How to Reduce Aggression in Seniors with Dementia

How to Avert Aggressive Behavior in Aging Adults with Dementia

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Aggression in seniors with dementia places them and their caregivers at risk for injuries. While outbursts and combative behavior may be unavoidable in certain situations, there are some strategies you can use to reduce aggression. Here are some ways to avert aggressive behavior in a senior loved one with dementia.

Ensure Comfort

Seniors with dementia sometimes display aggressive behavior for no apparent reason. However, they may act out aggressively when they’re in pain or otherwise uncomfortable. If your loved one is unable to tell you he or she is uncomfortable, he or she may become frustrated and aggressive. At the first sign of hostility or aggressiveness, check to see if your loved one has a fever or any other signs of an infection or illness. Also, offer food or water—hunger and thirst can occasionally cause aggressive behavior in people with dementia.

Symptoms such as agitation, confusion, anger, and frustration are common in elderly people with dementia. Dementia can be challenging for seniors to manage, but they can maintain a higher quality of life with the help of professional dementia care. New Hampshire seniors can benefit greatly from the Cognitive Therapeutics Method (CTM), an activities-based program designed to promote cognitive health and delay the onset of dementia. CTM is included at no additional charge with any of the in-home care plans provided by Home Care Assistance.

Try Pet Therapy

Pet therapy has been shown to alleviate anxiety and stress while reducing aggression in seniors with dementia. If your loved one doesn’t live with a dog or cat, contact an animal shelter to see if they’ll allow him or her to spend time with a homeless animal. If your loved one responds favorably, consider adopting a pet. Aggression in those with dementia sometimes stems from loneliness and lack of companionship. Pet ownership gives seniors a sense of purpose and joy while creating an unbreakable bond.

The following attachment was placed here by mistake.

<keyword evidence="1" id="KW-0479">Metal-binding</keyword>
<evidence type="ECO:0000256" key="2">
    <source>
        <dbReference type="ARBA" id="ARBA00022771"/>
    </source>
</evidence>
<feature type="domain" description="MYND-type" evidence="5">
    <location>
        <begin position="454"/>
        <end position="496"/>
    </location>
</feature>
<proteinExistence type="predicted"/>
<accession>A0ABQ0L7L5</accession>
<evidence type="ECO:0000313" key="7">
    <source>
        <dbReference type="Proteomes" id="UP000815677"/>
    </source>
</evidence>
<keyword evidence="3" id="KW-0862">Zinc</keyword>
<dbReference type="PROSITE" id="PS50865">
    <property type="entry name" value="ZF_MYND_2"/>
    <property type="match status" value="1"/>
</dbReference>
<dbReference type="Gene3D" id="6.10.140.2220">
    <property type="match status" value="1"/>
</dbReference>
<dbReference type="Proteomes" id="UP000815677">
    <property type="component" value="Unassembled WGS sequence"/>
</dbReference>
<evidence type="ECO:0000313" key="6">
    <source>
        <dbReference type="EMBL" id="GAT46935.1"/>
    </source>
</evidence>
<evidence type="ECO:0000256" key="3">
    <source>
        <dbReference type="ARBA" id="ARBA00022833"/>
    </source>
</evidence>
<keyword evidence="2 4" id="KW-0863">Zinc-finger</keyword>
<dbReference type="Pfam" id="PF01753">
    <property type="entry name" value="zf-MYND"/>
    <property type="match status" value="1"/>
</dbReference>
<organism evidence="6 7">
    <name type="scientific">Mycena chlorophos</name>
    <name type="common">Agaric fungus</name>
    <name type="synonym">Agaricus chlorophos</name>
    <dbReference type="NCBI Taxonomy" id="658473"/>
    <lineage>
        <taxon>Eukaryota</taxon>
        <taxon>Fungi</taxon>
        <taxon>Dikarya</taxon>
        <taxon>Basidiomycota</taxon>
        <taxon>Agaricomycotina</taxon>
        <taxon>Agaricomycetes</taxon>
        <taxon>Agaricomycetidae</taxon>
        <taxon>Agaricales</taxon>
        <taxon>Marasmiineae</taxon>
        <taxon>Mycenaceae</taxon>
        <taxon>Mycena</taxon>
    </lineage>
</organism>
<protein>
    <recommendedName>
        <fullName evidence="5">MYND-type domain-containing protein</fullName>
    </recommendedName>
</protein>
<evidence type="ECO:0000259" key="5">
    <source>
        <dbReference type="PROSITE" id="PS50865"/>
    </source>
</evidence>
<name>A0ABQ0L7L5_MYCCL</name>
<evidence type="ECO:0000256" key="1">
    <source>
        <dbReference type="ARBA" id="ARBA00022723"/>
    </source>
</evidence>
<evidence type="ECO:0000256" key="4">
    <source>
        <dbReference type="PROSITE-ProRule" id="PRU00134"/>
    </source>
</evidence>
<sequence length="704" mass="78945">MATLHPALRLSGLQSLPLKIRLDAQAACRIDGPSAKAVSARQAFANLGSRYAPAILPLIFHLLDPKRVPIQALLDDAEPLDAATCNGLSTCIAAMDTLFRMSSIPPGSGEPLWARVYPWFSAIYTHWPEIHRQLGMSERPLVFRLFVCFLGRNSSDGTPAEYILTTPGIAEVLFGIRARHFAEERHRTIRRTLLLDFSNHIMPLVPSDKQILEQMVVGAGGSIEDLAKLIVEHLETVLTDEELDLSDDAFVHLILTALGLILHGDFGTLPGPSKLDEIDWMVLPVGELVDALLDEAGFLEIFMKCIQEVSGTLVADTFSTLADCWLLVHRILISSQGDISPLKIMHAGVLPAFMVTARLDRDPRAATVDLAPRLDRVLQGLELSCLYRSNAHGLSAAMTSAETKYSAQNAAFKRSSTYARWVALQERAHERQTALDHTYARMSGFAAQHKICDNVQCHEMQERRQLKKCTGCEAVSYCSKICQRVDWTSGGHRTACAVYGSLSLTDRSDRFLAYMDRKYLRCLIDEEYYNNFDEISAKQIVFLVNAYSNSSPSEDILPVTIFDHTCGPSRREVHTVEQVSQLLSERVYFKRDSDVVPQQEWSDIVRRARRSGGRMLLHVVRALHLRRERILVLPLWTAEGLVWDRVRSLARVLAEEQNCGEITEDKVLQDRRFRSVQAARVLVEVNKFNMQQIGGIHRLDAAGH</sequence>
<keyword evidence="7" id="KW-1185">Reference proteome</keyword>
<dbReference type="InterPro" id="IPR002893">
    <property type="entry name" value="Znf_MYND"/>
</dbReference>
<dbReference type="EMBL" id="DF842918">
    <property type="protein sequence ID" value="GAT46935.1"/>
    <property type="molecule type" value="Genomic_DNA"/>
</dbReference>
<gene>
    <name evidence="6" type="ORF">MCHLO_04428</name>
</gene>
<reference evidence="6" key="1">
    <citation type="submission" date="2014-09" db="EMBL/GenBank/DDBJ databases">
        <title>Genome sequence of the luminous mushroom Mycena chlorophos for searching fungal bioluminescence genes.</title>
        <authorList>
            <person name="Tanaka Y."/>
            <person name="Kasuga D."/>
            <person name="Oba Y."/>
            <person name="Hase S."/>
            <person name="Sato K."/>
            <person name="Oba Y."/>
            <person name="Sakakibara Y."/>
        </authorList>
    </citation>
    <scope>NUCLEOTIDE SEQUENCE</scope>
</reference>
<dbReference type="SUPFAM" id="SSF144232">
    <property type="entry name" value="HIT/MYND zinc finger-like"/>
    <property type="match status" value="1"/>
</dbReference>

Serve Foods with Omega-3 Fatty Acids

Fresh seafood provides omega-3 fatty acids. These essential nutrients promote cerebral circulation, and they’re also thought to prevent depression, anxiety, and aggressive behaviors in those with dementia. If your loved one doesn’t enjoy fish, talk to the doctor about fish oil supplements. After taking fish oil supplements for just a couple of weeks or so, your loved one may be less likely to become aggressive. While omega-3 fatty acids have health benefits, they shouldn’t be taken with prescription anticoagulant drugs or aspirin because the combination may heighten the risk of excessive bleeding. 

The cognitive challenges that accompany dementia often leave aging adults unable to manage everyday tasks, which puts their safety and health at risk. If your senior loved one has been diagnosed with a serious condition and needs help with tasks like meal prep, transportation, bathing, and grooming, reach out to Home Care Assistance, a leading provider of home care services families can trust. We also offer comprehensive care for seniors with dementia, Alzheimer’s, and Parkinson’s.

Address Sleep Problems

Seniors with dementia who don’t get enough sleep often become anxious and may experience mood swings. Fatigue can lead to unwanted behaviors such as aggression, so it’s important for your loved one to get enough recuperative sleep to feel energized and rested the next day. To promote sleepiness, avoid serving caffeinated beverages, sugary foods, and foods high in fat before bedtime, as they may disrupt sleep. Mild exercise during the day can also prepare your loved one for a restful night’s sleep. However, too much exercise right before retiring for the night may overstimulate your parent. If insomnia persists, talk to your loved one’s physician, who may recommend a mild sedative.

Caring for a loved one with dementia is a challenging task for anyone. The responsibilities can sometimes feel overwhelming, but help is available. Seniors can face a variety of age-related challenges. Though some families choose to take on the caregiving duties, there may come a time when they need a trusted New Hampshire home care service provider. Families sometimes need respite from their duties so they can focus on their other responsibilities, and some seniors need around-the-clock assistance that their families are not able to provide. Home Care Assistance is here to help. To hire a compassionate, dedicated caregiver, call us at (603) 471-3004 today.

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